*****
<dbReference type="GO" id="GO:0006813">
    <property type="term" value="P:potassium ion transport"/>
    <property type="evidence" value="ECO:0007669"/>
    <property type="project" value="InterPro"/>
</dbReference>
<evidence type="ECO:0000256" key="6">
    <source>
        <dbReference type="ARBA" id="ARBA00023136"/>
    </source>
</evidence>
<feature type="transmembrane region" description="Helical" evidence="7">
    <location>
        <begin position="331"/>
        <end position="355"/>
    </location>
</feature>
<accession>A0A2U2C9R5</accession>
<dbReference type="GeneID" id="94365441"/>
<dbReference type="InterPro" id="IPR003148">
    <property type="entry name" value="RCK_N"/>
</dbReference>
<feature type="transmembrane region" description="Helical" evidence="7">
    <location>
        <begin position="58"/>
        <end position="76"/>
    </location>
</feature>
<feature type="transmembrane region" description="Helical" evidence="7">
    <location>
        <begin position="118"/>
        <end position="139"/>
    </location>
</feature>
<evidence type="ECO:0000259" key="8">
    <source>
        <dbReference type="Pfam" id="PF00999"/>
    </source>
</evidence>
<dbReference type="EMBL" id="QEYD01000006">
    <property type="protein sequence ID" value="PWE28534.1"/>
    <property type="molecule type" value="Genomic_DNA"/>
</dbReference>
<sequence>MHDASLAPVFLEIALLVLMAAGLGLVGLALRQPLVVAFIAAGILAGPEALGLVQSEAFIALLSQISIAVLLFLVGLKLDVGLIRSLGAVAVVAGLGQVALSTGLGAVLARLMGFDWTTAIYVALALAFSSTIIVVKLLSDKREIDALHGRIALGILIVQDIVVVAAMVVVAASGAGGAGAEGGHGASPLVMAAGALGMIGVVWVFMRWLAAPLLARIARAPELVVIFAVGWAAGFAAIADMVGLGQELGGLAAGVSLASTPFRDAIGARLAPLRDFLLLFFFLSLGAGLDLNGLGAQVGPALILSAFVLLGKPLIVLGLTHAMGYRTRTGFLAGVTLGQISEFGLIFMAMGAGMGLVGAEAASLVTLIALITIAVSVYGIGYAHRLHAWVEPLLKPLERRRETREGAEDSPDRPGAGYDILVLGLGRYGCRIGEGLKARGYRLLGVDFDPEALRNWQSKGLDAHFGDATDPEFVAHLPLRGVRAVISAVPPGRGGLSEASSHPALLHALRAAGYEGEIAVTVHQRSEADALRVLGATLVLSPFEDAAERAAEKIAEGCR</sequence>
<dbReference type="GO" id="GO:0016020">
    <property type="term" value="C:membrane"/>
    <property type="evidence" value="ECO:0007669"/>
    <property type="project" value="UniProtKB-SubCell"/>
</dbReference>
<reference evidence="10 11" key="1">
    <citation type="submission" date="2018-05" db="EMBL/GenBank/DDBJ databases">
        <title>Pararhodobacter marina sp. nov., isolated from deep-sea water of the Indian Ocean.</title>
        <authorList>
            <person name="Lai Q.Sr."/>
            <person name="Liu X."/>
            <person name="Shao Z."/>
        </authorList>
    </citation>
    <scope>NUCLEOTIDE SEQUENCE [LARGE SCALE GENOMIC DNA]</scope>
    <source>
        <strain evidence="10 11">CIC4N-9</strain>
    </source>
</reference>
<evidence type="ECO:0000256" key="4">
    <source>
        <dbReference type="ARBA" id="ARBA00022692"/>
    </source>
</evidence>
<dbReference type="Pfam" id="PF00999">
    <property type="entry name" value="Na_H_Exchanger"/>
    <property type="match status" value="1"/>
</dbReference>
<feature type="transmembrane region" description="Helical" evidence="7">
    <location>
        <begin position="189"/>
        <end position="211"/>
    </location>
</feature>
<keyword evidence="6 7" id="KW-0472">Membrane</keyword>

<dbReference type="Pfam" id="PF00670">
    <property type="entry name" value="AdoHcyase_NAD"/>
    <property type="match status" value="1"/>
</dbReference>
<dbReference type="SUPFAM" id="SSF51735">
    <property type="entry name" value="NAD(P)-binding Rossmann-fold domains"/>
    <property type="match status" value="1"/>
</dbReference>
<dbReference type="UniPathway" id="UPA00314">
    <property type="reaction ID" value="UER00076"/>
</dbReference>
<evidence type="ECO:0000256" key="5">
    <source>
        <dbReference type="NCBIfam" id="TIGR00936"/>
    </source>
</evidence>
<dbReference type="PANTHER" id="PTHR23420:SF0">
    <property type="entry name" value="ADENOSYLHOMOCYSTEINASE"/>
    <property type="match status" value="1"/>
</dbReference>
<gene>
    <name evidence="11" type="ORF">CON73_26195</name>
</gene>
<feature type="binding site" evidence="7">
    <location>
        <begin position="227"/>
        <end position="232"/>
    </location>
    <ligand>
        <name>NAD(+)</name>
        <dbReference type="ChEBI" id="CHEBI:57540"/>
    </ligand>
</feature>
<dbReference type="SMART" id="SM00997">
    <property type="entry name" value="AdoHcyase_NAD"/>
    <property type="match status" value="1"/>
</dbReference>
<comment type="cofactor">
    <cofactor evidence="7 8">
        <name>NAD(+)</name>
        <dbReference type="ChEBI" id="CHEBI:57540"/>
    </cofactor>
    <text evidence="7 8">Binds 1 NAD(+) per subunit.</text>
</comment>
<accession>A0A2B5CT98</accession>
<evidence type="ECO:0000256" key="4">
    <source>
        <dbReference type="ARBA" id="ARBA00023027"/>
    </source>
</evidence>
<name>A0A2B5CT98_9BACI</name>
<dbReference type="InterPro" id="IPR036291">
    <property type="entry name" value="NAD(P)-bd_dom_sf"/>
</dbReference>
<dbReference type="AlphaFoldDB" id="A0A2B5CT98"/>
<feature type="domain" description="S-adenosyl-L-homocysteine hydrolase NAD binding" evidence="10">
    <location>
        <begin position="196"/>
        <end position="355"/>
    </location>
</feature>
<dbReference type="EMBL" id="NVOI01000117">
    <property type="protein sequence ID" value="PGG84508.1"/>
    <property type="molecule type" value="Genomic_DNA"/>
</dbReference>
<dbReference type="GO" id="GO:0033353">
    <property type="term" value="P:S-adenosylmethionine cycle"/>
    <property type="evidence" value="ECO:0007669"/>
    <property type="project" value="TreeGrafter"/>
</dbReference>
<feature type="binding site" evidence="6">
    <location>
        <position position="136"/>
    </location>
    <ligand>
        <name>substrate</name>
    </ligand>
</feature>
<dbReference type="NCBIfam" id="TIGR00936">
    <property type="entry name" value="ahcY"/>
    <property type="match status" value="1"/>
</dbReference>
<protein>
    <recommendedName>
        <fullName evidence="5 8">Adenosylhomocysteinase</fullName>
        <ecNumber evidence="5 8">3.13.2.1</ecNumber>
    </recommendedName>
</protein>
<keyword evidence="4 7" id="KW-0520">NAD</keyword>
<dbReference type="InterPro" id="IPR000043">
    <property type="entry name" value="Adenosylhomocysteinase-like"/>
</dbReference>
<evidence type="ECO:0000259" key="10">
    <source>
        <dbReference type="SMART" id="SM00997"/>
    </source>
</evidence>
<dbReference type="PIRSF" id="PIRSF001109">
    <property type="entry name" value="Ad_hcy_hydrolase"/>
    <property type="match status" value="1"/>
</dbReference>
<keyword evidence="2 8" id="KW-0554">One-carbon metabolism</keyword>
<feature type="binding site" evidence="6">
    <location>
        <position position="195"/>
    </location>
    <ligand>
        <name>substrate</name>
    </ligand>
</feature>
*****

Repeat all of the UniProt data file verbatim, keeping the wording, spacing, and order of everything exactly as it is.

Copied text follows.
<dbReference type="GO" id="GO:0006813">
    <property type="term" value="P:potassium ion transport"/>
    <property type="evidence" value="ECO:0007669"/>
    <property type="project" value="InterPro"/>
</dbReference>
<evidence type="ECO:0000256" key="6">
    <source>
        <dbReference type="ARBA" id="ARBA00023136"/>
    </source>
</evidence>
<feature type="transmembrane region" description="Helical" evidence="7">
    <location>
        <begin position="331"/>
        <end position="355"/>
    </location>
</feature>
<accession>A0A2U2C9R5</accession>
<dbReference type="GeneID" id="94365441"/>
<dbReference type="InterPro" id="IPR003148">
    <property type="entry name" value="RCK_N"/>
</dbReference>
<feature type="transmembrane region" description="Helical" evidence="7">
    <location>
        <begin position="58"/>
        <end position="76"/>
    </location>
</feature>
<feature type="transmembrane region" description="Helical" evidence="7">
    <location>
        <begin position="118"/>
        <end position="139"/>
    </location>
</feature>
<evidence type="ECO:0000259" key="8">
    <source>
        <dbReference type="Pfam" id="PF00999"/>
    </source>
</evidence>
<dbReference type="EMBL" id="QEYD01000006">
    <property type="protein sequence ID" value="PWE28534.1"/>
    <property type="molecule type" value="Genomic_DNA"/>
</dbReference>
<sequence>MHDASLAPVFLEIALLVLMAAGLGLVGLALRQPLVVAFIAAGILAGPEALGLVQSEAFIALLSQISIAVLLFLVGLKLDVGLIRSLGAVAVVAGLGQVALSTGLGAVLARLMGFDWTTAIYVALALAFSSTIIVVKLLSDKREIDALHGRIALGILIVQDIVVVAAMVVVAASGAGGAGAEGGHGASPLVMAAGALGMIGVVWVFMRWLAAPLLARIARAPELVVIFAVGWAAGFAAIADMVGLGQELGGLAAGVSLASTPFRDAIGARLAPLRDFLLLFFFLSLGAGLDLNGLGAQVGPALILSAFVLLGKPLIVLGLTHAMGYRTRTGFLAGVTLGQISEFGLIFMAMGAGMGLVGAEAASLVTLIALITIAVSVYGIGYAHRLHAWVEPLLKPLERRRETREGAEDSPDRPGAGYDILVLGLGRYGCRIGEGLKARGYRLLGVDFDPEALRNWQSKGLDAHFGDATDPEFVAHLPLRGVRAVISAVPPGRGGLSEASSHPALLHALRAAGYEGEIAVTVHQRSEADALRVLGATLVLSPFEDAAERAAEKIAEGCR</sequence>
<dbReference type="GO" id="GO:0016020">
    <property type="term" value="C:membrane"/>
    <property type="evidence" value="ECO:0007669"/>
    <property type="project" value="UniProtKB-SubCell"/>
</dbReference>
<reference evidence="10 11" key="1">
    <citation type="submission" date="2018-05" db="EMBL/GenBank/DDBJ databases">
        <title>Pararhodobacter marina sp. nov., isolated from deep-sea water of the Indian Ocean.</title>
        <authorList>
            <person name="Lai Q.Sr."/>
            <person name="Liu X."/>
            <person name="Shao Z."/>
        </authorList>
    </citation>
    <scope>NUCLEOTIDE SEQUENCE [LARGE SCALE GENOMIC DNA]</scope>
    <source>
        <strain evidence="10 11">CIC4N-9</strain>
    </source>
</reference>
<evidence type="ECO:0000256" key="4">
    <source>
        <dbReference type="ARBA" id="ARBA00022692"/>
    </source>
</evidence>
<dbReference type="Pfam" id="PF00999">
    <property type="entry name" value="Na_H_Exchanger"/>
    <property type="match status" value="1"/>
</dbReference>
<feature type="transmembrane region" description="Helical" evidence="7">
    <location>
        <begin position="189"/>
        <end position="211"/>
    </location>
</feature>
<keyword evidence="6 7" id="KW-0472">Membrane</keyword>

<dbReference type="Pfam" id="PF00670">
    <property type="entry name" value="AdoHcyase_NAD"/>
    <property type="match status" value="1"/>
</dbReference>
<dbReference type="SUPFAM" id="SSF51735">
    <property type="entry name" value="NAD(P)-binding Rossmann-fold domains"/>
    <property type="match status" value="1"/>
</dbReference>
<dbReference type="UniPathway" id="UPA00314">
    <property type="reaction ID" value="UER00076"/>
</dbReference>
<evidence type="ECO:0000256" key="5">
    <source>
        <dbReference type="NCBIfam" id="TIGR00936"/>
    </source>
</evidence>
<dbReference type="PANTHER" id="PTHR23420:SF0">
    <property type="entry name" value="ADENOSYLHOMOCYSTEINASE"/>
    <property type="match status" value="1"/>
</dbReference>
<gene>
    <name evidence="11" type="ORF">CON73_26195</name>
</gene>
<feature type="binding site" evidence="7">
    <location>
        <begin position="227"/>
        <end position="232"/>
    </location>
    <ligand>
        <name>NAD(+)</name>
        <dbReference type="ChEBI" id="CHEBI:57540"/>
    </ligand>
</feature>
<dbReference type="SMART" id="SM00997">
    <property type="entry name" value="AdoHcyase_NAD"/>
    <property type="match status" value="1"/>
</dbReference>
<comment type="cofactor">
    <cofactor evidence="7 8">
        <name>NAD(+)</name>
        <dbReference type="ChEBI" id="CHEBI:57540"/>
    </cofactor>
    <text evidence="7 8">Binds 1 NAD(+) per subunit.</text>
</comment>
<accession>A0A2B5CT98</accession>
<evidence type="ECO:0000256" key="4">
    <source>
        <dbReference type="ARBA" id="ARBA00023027"/>
    </source>
</evidence>
<name>A0A2B5CT98_9BACI</name>
<dbReference type="InterPro" id="IPR036291">
    <property type="entry name" value="NAD(P)-bd_dom_sf"/>
</dbReference>
<dbReference type="AlphaFoldDB" id="A0A2B5CT98"/>
<feature type="domain" description="S-adenosyl-L-homocysteine hydrolase NAD binding" evidence="10">
    <location>
        <begin position="196"/>
        <end position="355"/>
    </location>
</feature>
<dbReference type="EMBL" id="NVOI01000117">
    <property type="protein sequence ID" value="PGG84508.1"/>
    <property type="molecule type" value="Genomic_DNA"/>
</dbReference>
<dbReference type="GO" id="GO:0033353">
    <property type="term" value="P:S-adenosylmethionine cycle"/>
    <property type="evidence" value="ECO:0007669"/>
    <property type="project" value="TreeGrafter"/>
</dbReference>
<feature type="binding site" evidence="6">
    <location>
        <position position="136"/>
    </location>
    <ligand>
        <name>substrate</name>
    </ligand>
</feature>
<dbReference type="NCBIfam" id="TIGR00936">
    <property type="entry name" value="ahcY"/>
    <property type="match status" value="1"/>
</dbReference>
<protein>
    <recommendedName>
        <fullName evidence="5 8">Adenosylhomocysteinase</fullName>
        <ecNumber evidence="5 8">3.13.2.1</ecNumber>
    </recommendedName>
</protein>
<keyword evidence="4 7" id="KW-0520">NAD</keyword>
<dbReference type="InterPro" id="IPR000043">
    <property type="entry name" value="Adenosylhomocysteinase-like"/>
</dbReference>
<evidence type="ECO:0000259" key="10">
    <source>
        <dbReference type="SMART" id="SM00997"/>
    </source>
</evidence>
<dbReference type="PIRSF" id="PIRSF001109">
    <property type="entry name" value="Ad_hcy_hydrolase"/>
    <property type="match status" value="1"/>
</dbReference>
<keyword evidence="2 8" id="KW-0554">One-carbon metabolism</keyword>
<feature type="binding site" evidence="6">
    <location>
        <position position="195"/>
    </location>
    <ligand>
        <name>substrate</name>
    </ligand>
</feature>